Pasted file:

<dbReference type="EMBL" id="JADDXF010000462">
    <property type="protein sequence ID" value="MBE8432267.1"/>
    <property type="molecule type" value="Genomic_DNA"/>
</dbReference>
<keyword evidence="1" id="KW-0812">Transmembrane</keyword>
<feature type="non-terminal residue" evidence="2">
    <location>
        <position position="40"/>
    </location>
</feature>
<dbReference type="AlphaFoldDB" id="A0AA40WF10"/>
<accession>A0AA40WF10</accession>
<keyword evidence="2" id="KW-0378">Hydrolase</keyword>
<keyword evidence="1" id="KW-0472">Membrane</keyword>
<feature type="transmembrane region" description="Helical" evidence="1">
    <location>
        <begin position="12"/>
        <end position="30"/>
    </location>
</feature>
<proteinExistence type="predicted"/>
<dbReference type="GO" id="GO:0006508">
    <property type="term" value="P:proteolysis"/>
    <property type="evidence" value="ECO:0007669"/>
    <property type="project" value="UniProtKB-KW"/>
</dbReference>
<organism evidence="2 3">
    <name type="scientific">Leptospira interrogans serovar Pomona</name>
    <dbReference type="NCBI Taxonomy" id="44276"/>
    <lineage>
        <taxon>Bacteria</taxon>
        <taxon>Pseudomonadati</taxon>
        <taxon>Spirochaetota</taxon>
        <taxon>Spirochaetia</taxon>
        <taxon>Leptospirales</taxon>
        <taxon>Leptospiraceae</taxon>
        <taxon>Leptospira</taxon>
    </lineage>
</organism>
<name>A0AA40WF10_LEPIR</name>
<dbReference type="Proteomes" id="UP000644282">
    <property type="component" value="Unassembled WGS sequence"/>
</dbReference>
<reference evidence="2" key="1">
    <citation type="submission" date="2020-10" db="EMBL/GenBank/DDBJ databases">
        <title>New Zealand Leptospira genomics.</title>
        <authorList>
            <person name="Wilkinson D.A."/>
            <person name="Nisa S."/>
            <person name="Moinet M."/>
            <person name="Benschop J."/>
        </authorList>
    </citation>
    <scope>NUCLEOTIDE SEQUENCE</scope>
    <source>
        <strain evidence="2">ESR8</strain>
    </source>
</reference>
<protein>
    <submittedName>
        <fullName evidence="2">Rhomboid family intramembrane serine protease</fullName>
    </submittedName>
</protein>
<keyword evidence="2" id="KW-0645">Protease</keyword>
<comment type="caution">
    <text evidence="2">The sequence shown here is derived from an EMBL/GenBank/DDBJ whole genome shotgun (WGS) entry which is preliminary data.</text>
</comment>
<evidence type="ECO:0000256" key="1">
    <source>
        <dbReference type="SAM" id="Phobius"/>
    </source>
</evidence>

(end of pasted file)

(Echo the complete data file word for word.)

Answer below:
<dbReference type="EMBL" id="JADDXF010000462">
    <property type="protein sequence ID" value="MBE8432267.1"/>
    <property type="molecule type" value="Genomic_DNA"/>
</dbReference>
<keyword evidence="1" id="KW-0812">Transmembrane</keyword>
<feature type="non-terminal residue" evidence="2">
    <location>
        <position position="40"/>
    </location>
</feature>
<dbReference type="AlphaFoldDB" id="A0AA40WF10"/>
<accession>A0AA40WF10</accession>
<keyword evidence="2" id="KW-0378">Hydrolase</keyword>
<keyword evidence="1" id="KW-0472">Membrane</keyword>
<feature type="transmembrane region" description="Helical" evidence="1">
    <location>
        <begin position="12"/>
        <end position="30"/>
    </location>
</feature>
<proteinExistence type="predicted"/>
<dbReference type="GO" id="GO:0006508">
    <property type="term" value="P:proteolysis"/>
    <property type="evidence" value="ECO:0007669"/>
    <property type="project" value="UniProtKB-KW"/>
</dbReference>
<organism evidence="2 3">
    <name type="scientific">Leptospira interrogans serovar Pomona</name>
    <dbReference type="NCBI Taxonomy" id="44276"/>
    <lineage>
        <taxon>Bacteria</taxon>
        <taxon>Pseudomonadati</taxon>
        <taxon>Spirochaetota</taxon>
        <taxon>Spirochaetia</taxon>
        <taxon>Leptospirales</taxon>
        <taxon>Leptospiraceae</taxon>
        <taxon>Leptospira</taxon>
    </lineage>
</organism>
<name>A0AA40WF10_LEPIR</name>
<dbReference type="Proteomes" id="UP000644282">
    <property type="component" value="Unassembled WGS sequence"/>
</dbReference>
<reference evidence="2" key="1">
    <citation type="submission" date="2020-10" db="EMBL/GenBank/DDBJ databases">
        <title>New Zealand Leptospira genomics.</title>
        <authorList>
            <person name="Wilkinson D.A."/>
            <person name="Nisa S."/>
            <person name="Moinet M."/>
            <person name="Benschop J."/>
        </authorList>
    </citation>
    <scope>NUCLEOTIDE SEQUENCE</scope>
    <source>
        <strain evidence="2">ESR8</strain>
    </source>
</reference>
<protein>
    <submittedName>
        <fullName evidence="2">Rhomboid family intramembrane serine protease</fullName>
    </submittedName>
</protein>
<keyword evidence="2" id="KW-0645">Protease</keyword>
<comment type="caution">
    <text evidence="2">The sequence shown here is derived from an EMBL/GenBank/DDBJ whole genome shotgun (WGS) entry which is preliminary data.</text>
</comment>
<evidence type="ECO:0000256" key="1">
    <source>
        <dbReference type="SAM" id="Phobius"/>
    </source>
</evidence>